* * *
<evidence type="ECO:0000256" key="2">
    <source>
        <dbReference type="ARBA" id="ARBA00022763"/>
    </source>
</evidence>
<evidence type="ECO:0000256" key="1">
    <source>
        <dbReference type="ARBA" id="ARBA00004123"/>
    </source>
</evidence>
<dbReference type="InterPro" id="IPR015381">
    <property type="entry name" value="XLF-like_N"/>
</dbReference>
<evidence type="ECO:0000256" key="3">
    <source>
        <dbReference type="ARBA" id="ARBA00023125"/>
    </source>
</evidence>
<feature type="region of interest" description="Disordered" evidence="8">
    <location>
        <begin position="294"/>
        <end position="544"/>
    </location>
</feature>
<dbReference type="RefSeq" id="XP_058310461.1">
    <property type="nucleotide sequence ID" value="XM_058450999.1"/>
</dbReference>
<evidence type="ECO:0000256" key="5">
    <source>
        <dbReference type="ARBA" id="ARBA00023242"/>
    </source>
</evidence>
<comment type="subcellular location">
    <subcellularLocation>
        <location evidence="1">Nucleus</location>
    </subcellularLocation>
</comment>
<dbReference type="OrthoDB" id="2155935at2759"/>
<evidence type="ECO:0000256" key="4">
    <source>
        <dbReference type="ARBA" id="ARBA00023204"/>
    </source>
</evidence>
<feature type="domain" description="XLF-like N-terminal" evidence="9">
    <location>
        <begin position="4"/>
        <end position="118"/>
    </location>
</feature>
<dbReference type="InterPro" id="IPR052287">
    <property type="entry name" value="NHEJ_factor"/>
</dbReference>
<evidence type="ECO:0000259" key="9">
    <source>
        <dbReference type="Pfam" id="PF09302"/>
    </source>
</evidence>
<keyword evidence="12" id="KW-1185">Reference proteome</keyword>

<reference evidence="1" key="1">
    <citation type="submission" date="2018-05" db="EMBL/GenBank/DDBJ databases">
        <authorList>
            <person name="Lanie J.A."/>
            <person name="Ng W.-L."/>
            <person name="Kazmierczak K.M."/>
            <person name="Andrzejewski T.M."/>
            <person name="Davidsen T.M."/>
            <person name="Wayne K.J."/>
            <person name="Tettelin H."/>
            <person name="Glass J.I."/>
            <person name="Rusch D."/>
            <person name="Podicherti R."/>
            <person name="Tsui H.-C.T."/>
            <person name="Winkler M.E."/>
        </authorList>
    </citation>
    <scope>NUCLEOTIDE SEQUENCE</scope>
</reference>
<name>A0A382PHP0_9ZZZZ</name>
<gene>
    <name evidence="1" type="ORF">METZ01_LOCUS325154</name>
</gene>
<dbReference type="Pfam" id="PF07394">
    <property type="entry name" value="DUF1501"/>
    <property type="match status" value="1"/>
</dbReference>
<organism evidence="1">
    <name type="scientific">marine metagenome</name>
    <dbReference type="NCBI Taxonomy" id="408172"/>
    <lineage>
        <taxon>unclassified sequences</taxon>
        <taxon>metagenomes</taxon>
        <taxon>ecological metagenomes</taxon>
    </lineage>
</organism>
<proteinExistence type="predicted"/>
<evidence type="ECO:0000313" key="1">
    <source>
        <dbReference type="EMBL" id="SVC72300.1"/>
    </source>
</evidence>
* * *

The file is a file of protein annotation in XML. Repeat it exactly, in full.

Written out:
<evidence type="ECO:0000256" key="2">
    <source>
        <dbReference type="ARBA" id="ARBA00022763"/>
    </source>
</evidence>
<evidence type="ECO:0000256" key="1">
    <source>
        <dbReference type="ARBA" id="ARBA00004123"/>
    </source>
</evidence>
<dbReference type="InterPro" id="IPR015381">
    <property type="entry name" value="XLF-like_N"/>
</dbReference>
<evidence type="ECO:0000256" key="3">
    <source>
        <dbReference type="ARBA" id="ARBA00023125"/>
    </source>
</evidence>
<feature type="region of interest" description="Disordered" evidence="8">
    <location>
        <begin position="294"/>
        <end position="544"/>
    </location>
</feature>
<dbReference type="RefSeq" id="XP_058310461.1">
    <property type="nucleotide sequence ID" value="XM_058450999.1"/>
</dbReference>
<evidence type="ECO:0000256" key="5">
    <source>
        <dbReference type="ARBA" id="ARBA00023242"/>
    </source>
</evidence>
<comment type="subcellular location">
    <subcellularLocation>
        <location evidence="1">Nucleus</location>
    </subcellularLocation>
</comment>
<dbReference type="OrthoDB" id="2155935at2759"/>
<evidence type="ECO:0000256" key="4">
    <source>
        <dbReference type="ARBA" id="ARBA00023204"/>
    </source>
</evidence>
<feature type="domain" description="XLF-like N-terminal" evidence="9">
    <location>
        <begin position="4"/>
        <end position="118"/>
    </location>
</feature>
<dbReference type="InterPro" id="IPR052287">
    <property type="entry name" value="NHEJ_factor"/>
</dbReference>
<evidence type="ECO:0000259" key="9">
    <source>
        <dbReference type="Pfam" id="PF09302"/>
    </source>
</evidence>
<keyword evidence="12" id="KW-1185">Reference proteome</keyword>

<reference evidence="1" key="1">
    <citation type="submission" date="2018-05" db="EMBL/GenBank/DDBJ databases">
        <authorList>
            <person name="Lanie J.A."/>
            <person name="Ng W.-L."/>
            <person name="Kazmierczak K.M."/>
            <person name="Andrzejewski T.M."/>
            <person name="Davidsen T.M."/>
            <person name="Wayne K.J."/>
            <person name="Tettelin H."/>
            <person name="Glass J.I."/>
            <person name="Rusch D."/>
            <person name="Podicherti R."/>
            <person name="Tsui H.-C.T."/>
            <person name="Winkler M.E."/>
        </authorList>
    </citation>
    <scope>NUCLEOTIDE SEQUENCE</scope>
</reference>
<name>A0A382PHP0_9ZZZZ</name>
<gene>
    <name evidence="1" type="ORF">METZ01_LOCUS325154</name>
</gene>
<dbReference type="Pfam" id="PF07394">
    <property type="entry name" value="DUF1501"/>
    <property type="match status" value="1"/>
</dbReference>
<organism evidence="1">
    <name type="scientific">marine metagenome</name>
    <dbReference type="NCBI Taxonomy" id="408172"/>
    <lineage>
        <taxon>unclassified sequences</taxon>
        <taxon>metagenomes</taxon>
        <taxon>ecological metagenomes</taxon>
    </lineage>
</organism>
<proteinExistence type="predicted"/>
<evidence type="ECO:0000313" key="1">
    <source>
        <dbReference type="EMBL" id="SVC72300.1"/>
    </source>
</evidence>